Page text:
Note: It is highly unlikely that all affected areas and segments of a population affected by emergency will make progress towards normalization at the same pace. More likely is the scenario in which certain zones of the country are still beset by emergency conditions while other areas make progress towards regaining their normal lives.

This is particularly true in complex emergency situations. In such cases, ongoing efforts by assessment and monitoring teams must ensure that emergency managers are aware of these critical population and geographic distinctions so that targeting and the type of response can be fine-tuned as needed.


Mitigation activities: Mitigation strategies, whose aim is to reduce losses in the event of a future hazard occurrence, encompass a wide range of activities, from infrastructure development - such as stronger and more rigorously enforced building codes; flood-engineering; improved structural resistance to high winds and earthquakes in non-engineered structures - to measures such as improved detection systems and public education.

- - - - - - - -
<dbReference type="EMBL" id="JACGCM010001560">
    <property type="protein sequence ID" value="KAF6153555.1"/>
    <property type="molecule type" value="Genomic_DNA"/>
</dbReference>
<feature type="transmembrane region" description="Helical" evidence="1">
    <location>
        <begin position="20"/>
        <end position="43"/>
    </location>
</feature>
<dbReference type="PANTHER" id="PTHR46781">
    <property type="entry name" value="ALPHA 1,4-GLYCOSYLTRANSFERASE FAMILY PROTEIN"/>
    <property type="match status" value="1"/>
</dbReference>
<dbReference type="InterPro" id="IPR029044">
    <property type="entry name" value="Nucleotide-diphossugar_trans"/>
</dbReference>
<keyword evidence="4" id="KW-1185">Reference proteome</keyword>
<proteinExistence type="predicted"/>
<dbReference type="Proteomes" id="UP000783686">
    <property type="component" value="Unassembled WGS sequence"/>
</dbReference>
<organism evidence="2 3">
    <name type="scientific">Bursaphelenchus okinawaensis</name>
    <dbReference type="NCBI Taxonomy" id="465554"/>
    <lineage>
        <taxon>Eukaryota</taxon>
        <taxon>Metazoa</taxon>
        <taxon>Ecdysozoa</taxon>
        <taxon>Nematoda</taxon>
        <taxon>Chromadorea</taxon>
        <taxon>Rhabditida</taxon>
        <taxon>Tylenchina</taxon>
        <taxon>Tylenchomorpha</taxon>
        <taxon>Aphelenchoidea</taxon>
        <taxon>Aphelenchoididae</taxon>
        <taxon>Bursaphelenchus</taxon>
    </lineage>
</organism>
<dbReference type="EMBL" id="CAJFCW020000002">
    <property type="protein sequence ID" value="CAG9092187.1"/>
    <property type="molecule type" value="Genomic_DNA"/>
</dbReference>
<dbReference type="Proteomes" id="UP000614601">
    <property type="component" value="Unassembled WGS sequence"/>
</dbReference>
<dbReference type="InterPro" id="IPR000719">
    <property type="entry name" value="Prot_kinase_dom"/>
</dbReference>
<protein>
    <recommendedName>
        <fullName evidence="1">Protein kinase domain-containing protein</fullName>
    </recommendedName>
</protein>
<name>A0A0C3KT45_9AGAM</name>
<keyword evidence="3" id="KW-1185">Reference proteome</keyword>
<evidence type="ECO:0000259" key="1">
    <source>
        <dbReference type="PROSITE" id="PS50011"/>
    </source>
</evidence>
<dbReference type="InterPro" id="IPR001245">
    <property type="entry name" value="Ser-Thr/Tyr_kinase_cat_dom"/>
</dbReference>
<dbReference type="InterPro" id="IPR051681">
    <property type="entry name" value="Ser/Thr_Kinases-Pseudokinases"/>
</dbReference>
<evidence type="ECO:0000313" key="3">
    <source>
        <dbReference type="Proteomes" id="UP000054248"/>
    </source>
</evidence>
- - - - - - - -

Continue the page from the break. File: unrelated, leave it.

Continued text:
There are many different stakeholders in mitigation activities, including the affected population; the business community; political representatives and decision makers; the development and urban and rural planning communities. Each of these groups needs to draw upon a common pool of information, and each also has its own specialized information requirements. Major contributions are made by engineers, technicians and scientists; the insurance industry; the banking and investment industries; and the individual activists and promoters of mitigation and preparedness measures who are often drawn from all these groups and who advocate for improvements in safety.

The following table lists the “menu of mitigation actions” explored in the DMTP “Disaster Mitigation” training module. Included here as well are examples of the information needs of managers charged with planning and implementing these actions:

Mitigation actions

Examples of information needs